Technology firms are increasingly integrating downstream on the renewables value chain. For example, leading Chinese solar PV wafer and cell manufacturers, such as ReneSola and JA Solar, have expanded their businesses to include module assembly, a critical link in the value chain with low barriers to entry. Further downstream, Sharp and First Solar, manufacturers of solar panels and modules, have acquired large solar project developers over the last two years.
• Entrants improving project economics. The renewables sector has experienced dramatic growth in the number of project developers, financial players, and other intermediaries in recent years, and this trend has been one of the most critical factors behind the recent boom.
Large international merchants looking for geographic diversification and small startups with hopes of landing their first customers are among the bevy of project developers that have flooded the renewables sector over the past several years. Their participation has helped to identify the most attractive sites and to secure financing, creating a steady pipeline of renewables installations with great potential. Significant competition among developers has helped maintain pricing discipline in power purchase agreements. Companies such as SolarCity have also helped stoke latent residential demand by leasing solar PV systems for home installations, thereby addressing potential customers’ concerns about financing the expensive systems and managing their maintenance. Although consolidation is likely to occur in the coming years, the robust developer market has already provided a strong foundation on which the industry can continue to grow.
Meanwhile, in recent years a number of firms have begun specializing in renewables financing, while tax equity partners have become increasingly involved; these solutions have offered innovative approaches to overcoming the limitations of existing financial incentives. Infrastructure funds joined them by adding renewables positions for long-term steady cash flows, a strategy they will likely continue.
Intermediaries such as renewable energy credit (REC) brokers and green power marketers have provided additional channels to improve project economics. The creation of companies such as Sterling Planet and Green Mountain Energy, which certify and market low-carbon-footprint electricity to residential and business customers, has enabled project developers to secure incremental sources of revenue to achieve positive net present value (NPV).
Going forward, the continued growth of smart grid companies and energy storage providers will play a critical role in enabling the next wave of renewables development. Successful development of economical energy storage technologies would solve many of the intermittence challenges faced by wind and solar, improving project economics. Meanwhile, the widespread adoption of smart meters and variable pricing will make solar power more attractive, given that its greatest output is during the day, when demand is at its peak.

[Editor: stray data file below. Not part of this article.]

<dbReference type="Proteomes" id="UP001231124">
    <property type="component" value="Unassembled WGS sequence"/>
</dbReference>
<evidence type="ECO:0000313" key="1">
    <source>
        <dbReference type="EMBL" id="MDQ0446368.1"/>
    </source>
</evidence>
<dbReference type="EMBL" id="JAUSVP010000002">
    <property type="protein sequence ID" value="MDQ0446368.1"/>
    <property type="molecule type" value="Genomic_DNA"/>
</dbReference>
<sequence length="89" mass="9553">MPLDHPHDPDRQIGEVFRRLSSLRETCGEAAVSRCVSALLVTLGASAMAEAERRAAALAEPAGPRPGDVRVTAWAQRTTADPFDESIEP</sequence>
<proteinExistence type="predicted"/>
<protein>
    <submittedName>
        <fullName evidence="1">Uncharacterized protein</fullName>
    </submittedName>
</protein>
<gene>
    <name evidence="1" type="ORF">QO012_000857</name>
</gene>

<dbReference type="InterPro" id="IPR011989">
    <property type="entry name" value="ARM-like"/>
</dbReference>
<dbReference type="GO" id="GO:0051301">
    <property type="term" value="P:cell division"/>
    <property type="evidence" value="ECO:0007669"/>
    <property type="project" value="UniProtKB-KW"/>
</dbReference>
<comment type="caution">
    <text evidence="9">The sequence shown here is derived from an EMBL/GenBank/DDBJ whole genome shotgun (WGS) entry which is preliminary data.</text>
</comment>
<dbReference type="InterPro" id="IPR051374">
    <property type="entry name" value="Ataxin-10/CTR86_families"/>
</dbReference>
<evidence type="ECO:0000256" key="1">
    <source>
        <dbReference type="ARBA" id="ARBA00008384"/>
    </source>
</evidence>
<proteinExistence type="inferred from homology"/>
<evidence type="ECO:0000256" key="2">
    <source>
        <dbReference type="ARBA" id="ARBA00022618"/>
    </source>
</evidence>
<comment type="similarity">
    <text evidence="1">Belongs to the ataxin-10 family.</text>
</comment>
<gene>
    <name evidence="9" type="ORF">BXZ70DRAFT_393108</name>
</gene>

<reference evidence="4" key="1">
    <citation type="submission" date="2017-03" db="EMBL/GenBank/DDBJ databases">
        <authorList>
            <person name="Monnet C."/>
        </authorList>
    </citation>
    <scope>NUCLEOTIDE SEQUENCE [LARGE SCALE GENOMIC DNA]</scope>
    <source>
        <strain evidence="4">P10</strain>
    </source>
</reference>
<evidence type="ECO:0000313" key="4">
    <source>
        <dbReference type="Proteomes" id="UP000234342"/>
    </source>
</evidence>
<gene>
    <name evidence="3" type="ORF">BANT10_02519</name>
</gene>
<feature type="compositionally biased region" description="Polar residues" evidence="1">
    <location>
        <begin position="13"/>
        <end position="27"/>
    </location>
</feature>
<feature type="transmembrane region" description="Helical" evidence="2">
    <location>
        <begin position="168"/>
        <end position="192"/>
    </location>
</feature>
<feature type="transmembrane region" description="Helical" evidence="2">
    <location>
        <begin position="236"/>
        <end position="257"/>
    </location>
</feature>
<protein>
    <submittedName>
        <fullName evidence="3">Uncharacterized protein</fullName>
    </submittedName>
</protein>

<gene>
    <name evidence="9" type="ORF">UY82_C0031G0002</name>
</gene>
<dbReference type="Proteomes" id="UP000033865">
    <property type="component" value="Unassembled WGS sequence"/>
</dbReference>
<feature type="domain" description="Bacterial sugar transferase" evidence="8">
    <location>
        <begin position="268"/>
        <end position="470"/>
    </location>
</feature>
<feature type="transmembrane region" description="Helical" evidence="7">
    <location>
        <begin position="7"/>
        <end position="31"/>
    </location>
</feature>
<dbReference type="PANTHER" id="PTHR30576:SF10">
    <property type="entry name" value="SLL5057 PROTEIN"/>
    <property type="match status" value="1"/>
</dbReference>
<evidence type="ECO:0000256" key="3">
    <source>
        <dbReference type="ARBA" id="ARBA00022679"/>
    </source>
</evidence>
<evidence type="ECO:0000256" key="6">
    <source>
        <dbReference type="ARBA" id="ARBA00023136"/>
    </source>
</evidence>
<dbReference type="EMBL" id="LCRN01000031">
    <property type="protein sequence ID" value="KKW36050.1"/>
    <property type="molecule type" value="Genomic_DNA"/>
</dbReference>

In addition, investor-owned utilities will likely begin to diversify upstream into new parts of the renewables value chain. Companies such as Duke Energy and Exelon have already acquired large asset-ownership and development positions. Utilities that build and own the renewable energy generation and transmission infrastructure, as opposed to simply acquiring energy through power purchase agreements, will have more balance sheet flexibility than smaller renewables financial players to build the new transmission lines required to bring renewable power from remote areas to load centers.
• Entrants improving commercialization and marketing. The introduction of new and innovative business models — particularly those that address the technology’s sometimes steep up-front costs — will likely decide the pace at which renewables are deployed in the marketplace. In the U.S., one of the most important drivers of growth in commercial solar installations was the introduction of long-term, fixed-price contracts for electricity. The SunPower Corporation, a solar technology manufacturer, and other companies have introduced new pricing structures whereby they install solar panels on customer rooftops and charge monthly fees, similar to a lease arrangement, rather than requiring the customer to incur large, up-front capital expenditures.